(click here to continue reading The Laffer Curve has flatlined.)
As an aside, I’m amazed that for years, the PR slogan was that the Republican Party was the business party, despite much evidence to the contrary.
Since World War II, there’s been a strikingly consistent pattern in American politics: The economy does much better when a Democrat is in the White House.
More specifically, since 1947, the U.S. economy has grown at an average real rate of 4.35 percent under Democratic presidents and just 2.54 percent under Republicans
(click here to continue reading The U.S. economy does better under Democratic presidents — is it just luck? – The Washington Post.)
Really though, it seems as if the GOP is better for business executives instead of businesses. The executives make more, by outsourcing jobs, enjoying reduced tax rates and increased tax loopholes for things like private jets and so on. More take-home pay, in other words, and less investing in the business itself. For non-executives, the GOP is not your party, nor are you even invited, except during election season.
Reactionary conservatives like Governor Sam Brownback and Governor Scott Walker have put the Laffer Curve to work, slicing government revenue, with predictably dire results:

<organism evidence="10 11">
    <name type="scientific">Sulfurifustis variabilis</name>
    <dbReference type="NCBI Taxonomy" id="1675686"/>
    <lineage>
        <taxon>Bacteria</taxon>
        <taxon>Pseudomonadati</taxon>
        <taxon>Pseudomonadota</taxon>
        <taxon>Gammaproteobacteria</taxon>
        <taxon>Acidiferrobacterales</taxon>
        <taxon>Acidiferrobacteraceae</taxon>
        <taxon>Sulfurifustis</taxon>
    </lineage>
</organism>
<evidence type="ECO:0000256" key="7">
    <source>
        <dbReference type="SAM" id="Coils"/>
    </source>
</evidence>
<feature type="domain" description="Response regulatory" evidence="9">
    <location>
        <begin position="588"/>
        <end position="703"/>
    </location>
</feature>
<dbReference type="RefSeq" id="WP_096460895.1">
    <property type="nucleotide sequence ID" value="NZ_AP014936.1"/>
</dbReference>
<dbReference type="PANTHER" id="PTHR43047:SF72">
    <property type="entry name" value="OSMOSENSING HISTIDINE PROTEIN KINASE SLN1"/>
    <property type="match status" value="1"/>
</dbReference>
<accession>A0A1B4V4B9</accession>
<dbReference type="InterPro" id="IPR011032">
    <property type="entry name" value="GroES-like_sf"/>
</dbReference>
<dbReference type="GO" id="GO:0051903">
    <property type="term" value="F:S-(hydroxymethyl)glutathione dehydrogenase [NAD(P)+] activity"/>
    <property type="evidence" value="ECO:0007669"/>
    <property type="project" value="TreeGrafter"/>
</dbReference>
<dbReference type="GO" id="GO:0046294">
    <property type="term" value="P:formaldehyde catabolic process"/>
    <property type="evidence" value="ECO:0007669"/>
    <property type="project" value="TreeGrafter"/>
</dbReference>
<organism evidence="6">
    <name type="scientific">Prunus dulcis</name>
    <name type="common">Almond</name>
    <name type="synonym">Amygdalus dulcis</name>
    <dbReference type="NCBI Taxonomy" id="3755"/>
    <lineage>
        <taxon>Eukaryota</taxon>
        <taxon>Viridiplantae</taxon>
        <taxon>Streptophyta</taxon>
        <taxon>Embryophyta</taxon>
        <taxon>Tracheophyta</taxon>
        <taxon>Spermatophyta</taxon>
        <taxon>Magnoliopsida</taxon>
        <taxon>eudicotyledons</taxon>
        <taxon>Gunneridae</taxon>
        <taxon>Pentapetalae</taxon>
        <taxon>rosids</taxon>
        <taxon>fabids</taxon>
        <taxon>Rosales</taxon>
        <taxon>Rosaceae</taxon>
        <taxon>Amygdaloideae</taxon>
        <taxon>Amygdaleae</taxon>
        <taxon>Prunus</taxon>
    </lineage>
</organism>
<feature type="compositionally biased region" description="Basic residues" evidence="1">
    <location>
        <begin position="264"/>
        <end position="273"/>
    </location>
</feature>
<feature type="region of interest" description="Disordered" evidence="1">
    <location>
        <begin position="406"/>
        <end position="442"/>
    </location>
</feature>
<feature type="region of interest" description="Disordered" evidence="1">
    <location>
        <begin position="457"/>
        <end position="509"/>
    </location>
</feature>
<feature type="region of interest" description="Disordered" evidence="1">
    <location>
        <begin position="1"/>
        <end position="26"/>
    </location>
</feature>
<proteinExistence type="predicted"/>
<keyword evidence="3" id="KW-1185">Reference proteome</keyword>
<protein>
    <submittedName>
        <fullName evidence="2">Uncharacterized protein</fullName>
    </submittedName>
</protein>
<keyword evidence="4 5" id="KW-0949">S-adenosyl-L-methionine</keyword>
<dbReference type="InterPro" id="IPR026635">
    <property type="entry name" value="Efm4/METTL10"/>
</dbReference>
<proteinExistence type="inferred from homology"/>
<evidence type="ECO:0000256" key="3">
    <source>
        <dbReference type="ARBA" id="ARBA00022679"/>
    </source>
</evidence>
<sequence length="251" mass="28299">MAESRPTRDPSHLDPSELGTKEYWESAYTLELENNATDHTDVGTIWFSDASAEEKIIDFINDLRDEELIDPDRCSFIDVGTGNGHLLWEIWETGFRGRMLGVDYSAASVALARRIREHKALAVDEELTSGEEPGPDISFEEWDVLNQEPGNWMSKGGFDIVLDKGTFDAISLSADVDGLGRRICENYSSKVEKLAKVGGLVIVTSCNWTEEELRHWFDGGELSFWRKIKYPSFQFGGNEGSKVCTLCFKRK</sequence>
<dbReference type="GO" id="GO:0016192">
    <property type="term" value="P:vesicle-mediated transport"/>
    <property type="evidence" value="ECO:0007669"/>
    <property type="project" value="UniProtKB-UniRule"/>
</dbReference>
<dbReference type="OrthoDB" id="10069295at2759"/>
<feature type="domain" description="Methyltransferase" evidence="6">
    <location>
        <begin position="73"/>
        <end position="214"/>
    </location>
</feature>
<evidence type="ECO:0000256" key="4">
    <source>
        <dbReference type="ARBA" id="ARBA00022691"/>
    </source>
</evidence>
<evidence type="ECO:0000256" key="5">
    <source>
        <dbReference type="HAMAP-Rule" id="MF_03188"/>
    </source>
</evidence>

Kansas Gov. Sam Brownback brought on Arthur Laffer as an advisor to steer his radical experiment of cutting taxes to the bone under the assumption that the cuts would simply pay for themselves through economic expansion. The results, however, have been absolutely horrific: job growth on the Missouri side of the Kansas City metropolitan area is occurring at four times the rate on the Kansas side. Education is being vastly underfunded. And perhaps most tellingly, the state collected far less money in taxes than it expected in December, even after downgrading expectations. In other words, Laffer was wrong in every single way possible.
In Wisconsin, meanwhile, Republican Gov. Scott Walker has followed a path nearly has extreme as that of Brownback, but is being forced to scale his ambitions back because the theory just isn’t working:
Earlier this year, just before enacting the half-billion-dollar tax cut, Walker said it was just the beginning — that he wanted to eliminate income taxes. Now, a representative of Walker, asked about the elimination plan said the governor “has only said that he would explore other areas of tax reform.” The state has a projected $2.2 billion deficit for the next biennium, 2015 to 2017. There’s also a transportation funding problem.
Now, not even his top allies in the House think new cuts aren’t possible.
The situation is so bad in Wisconsin that to try to balance the budget in anticipation of a possible 2016 presidential campaign, Walker is rumored to be considering selling off public assets as a stopgap measure just to make the numbers look good. The contrast with states like California, which raised taxes to help balance its budget and cover a shortfall in education, couldn’t be clearer: California’s revenue is surging, while tax-cutting states are figuring out how to mitigate the damage.